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Hello, my name is ***** ***** it is my pleasure to assist you with your question today.
How would you ideally like to resolve this?
I really don't think I should have to refund the customer however I am more than happy for to exchange the dress
I presume she bought the dress in store?
I sell the dresses at bridal sales which I hold in halls around the northwest. I visit 9 different venues and return to the same venue every 3 months, I also have a small studio at the side of my house which I use mainly for fittings.
ok I mean she bought it in person rather than online?
Yes she came to one of the sales to buy the original dress and then again to exchange it. She tried the dress and several others on before deciding which one she would like.
ok let me get my response ready please
When a consumer makes a purchase from a business seller, they will have certain 'statutory' rights under the Sale of Goods Act 1979 and the Sale and Supply of Goods to Consumers Regulations 2002.
The law states that the goods must be of satisfactory quality, as described and fit for purpose. If they are not, you will have certain legal remedies against the seller. The only time action can be taken against the manufacturer is under a manufacturer's warranty or guarantee. There is no protection against fair wear and tear, misuse or accidental damage, faults that were pointed out at the time of sale or if the customer changes their mind and no longer wants the goods.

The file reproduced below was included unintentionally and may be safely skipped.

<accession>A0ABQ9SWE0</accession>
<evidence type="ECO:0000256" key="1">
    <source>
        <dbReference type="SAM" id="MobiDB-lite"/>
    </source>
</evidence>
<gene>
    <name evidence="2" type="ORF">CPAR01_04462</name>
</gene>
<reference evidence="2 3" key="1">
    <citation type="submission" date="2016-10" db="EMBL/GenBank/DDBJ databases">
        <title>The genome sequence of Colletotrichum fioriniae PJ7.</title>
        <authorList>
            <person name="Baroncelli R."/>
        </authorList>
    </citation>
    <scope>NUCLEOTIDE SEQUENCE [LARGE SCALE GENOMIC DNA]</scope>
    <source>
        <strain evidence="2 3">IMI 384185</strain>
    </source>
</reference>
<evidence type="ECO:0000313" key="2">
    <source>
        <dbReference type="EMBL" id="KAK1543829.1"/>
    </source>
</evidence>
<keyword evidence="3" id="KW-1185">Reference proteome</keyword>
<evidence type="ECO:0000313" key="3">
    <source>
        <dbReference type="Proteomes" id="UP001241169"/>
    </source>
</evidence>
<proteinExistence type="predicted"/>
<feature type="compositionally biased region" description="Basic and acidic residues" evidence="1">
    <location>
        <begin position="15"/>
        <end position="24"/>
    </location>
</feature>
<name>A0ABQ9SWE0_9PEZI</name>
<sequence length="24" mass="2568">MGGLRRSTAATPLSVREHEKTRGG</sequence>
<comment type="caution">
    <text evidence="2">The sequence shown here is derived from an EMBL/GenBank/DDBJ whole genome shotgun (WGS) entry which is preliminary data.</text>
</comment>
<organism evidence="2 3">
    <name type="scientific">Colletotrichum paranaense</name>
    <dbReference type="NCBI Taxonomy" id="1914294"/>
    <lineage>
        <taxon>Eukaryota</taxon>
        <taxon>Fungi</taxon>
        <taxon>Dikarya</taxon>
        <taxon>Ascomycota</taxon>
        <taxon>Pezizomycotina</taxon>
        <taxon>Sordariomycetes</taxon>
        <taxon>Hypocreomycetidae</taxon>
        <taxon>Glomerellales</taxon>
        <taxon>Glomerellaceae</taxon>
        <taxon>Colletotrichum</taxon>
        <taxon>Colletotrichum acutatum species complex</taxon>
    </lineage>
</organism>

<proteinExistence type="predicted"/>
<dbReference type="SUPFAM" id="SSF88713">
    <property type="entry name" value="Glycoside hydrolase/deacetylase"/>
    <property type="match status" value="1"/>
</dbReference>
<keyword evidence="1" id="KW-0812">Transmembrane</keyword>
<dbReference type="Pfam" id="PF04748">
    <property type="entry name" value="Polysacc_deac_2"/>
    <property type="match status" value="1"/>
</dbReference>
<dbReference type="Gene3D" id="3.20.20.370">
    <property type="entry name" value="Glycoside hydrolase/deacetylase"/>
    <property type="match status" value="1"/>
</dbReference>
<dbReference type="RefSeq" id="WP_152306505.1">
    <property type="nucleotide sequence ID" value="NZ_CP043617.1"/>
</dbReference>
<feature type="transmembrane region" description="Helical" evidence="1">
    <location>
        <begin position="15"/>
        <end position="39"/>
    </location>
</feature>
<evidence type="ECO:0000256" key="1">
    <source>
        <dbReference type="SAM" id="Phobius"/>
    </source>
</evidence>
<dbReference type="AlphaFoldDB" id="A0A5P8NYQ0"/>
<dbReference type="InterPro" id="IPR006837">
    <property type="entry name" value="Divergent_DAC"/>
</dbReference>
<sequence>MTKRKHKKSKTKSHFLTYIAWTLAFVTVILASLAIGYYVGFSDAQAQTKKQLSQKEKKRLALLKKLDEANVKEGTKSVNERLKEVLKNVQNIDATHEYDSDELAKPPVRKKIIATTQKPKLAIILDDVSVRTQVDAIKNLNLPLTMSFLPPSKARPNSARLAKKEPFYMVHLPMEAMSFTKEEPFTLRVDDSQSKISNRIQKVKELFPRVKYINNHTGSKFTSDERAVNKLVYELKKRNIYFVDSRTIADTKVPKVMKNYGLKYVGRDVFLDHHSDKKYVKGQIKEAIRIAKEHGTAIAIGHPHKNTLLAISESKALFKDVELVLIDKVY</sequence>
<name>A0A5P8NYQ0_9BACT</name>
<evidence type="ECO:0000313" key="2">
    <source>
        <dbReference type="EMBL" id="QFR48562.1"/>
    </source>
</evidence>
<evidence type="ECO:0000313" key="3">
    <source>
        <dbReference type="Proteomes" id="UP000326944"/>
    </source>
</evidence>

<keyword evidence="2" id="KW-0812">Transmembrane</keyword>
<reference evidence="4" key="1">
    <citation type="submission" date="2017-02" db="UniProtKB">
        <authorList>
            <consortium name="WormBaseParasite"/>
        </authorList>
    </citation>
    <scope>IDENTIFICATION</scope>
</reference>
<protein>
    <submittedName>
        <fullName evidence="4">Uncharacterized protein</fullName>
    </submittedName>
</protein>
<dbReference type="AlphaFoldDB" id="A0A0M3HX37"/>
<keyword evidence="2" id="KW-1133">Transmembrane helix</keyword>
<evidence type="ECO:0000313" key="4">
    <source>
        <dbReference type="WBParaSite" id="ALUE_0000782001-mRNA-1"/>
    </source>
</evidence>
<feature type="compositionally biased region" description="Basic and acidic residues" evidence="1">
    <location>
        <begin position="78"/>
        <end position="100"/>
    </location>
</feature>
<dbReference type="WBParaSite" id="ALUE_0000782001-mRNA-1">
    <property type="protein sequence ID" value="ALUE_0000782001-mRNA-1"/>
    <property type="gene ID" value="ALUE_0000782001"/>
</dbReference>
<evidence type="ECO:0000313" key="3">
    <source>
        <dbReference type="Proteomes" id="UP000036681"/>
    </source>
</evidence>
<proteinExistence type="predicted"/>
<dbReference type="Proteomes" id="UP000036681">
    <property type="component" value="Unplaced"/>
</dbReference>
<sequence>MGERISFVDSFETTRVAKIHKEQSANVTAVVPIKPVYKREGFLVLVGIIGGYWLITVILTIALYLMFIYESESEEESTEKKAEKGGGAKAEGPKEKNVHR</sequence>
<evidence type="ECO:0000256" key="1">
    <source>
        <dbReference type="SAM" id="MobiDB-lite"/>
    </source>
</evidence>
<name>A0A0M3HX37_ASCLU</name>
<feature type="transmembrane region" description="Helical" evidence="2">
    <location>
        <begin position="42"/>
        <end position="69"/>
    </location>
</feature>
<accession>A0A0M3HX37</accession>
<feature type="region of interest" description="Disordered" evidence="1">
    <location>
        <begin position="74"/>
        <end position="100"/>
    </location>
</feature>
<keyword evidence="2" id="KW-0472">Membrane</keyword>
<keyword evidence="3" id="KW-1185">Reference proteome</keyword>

If the goods are not as described, of satisfactory quality or fit for purpose, they will have the following rights:
1. Reject the goods and request a refund - this is only possible if the rejection occurs within a 'reasonable time'. This period depends on the circumstances, although it is generally accepted to be within the first month after purchase, so must not be delayed.
2. Ask for a repair or replacement – if they are too late to reject the goods, they can ask the seller for a repair or replacement without causing any significant inconvenience.
A useful rule is that if the goods are returned within the first 6 months after purchase, the law assumes that they did not conform to the statutory requirements at the time of sale. If the retailer disagrees, it is for them to prove that this was not the case. However, if the goods are returned more than 6 months after purchase, it would be down to the consumer to prove that the goods did not meet the statutory requirements set out above at the time of sale.
The person may be on the limit of time to reject the dress but it would depend on when it would have been reasonable for her to spot the alleged issues. For example if she did not have the opportunity to examine the dress sooner or did not have any fittings until very recently then she may still be in time.
You could however argue that she has not rejected it within a reasonable time as the exchange was made over a month ago and that whilst you cannot issue a refund you would be happy to exchange it. If she is not happy with that then it is for her to take the matter further and all she can realistically do is sue you but she may not go as far as doing so which means you cannot be forced to refund her until then. With a wedding coming up going to court may be the last thing on her mind anyway.
OK but if she did sue me then would I have to pay her costs.
No you won't because if the value is below £10,000 it will go in the small claims court and there each party pays its own legal costs
you are welcome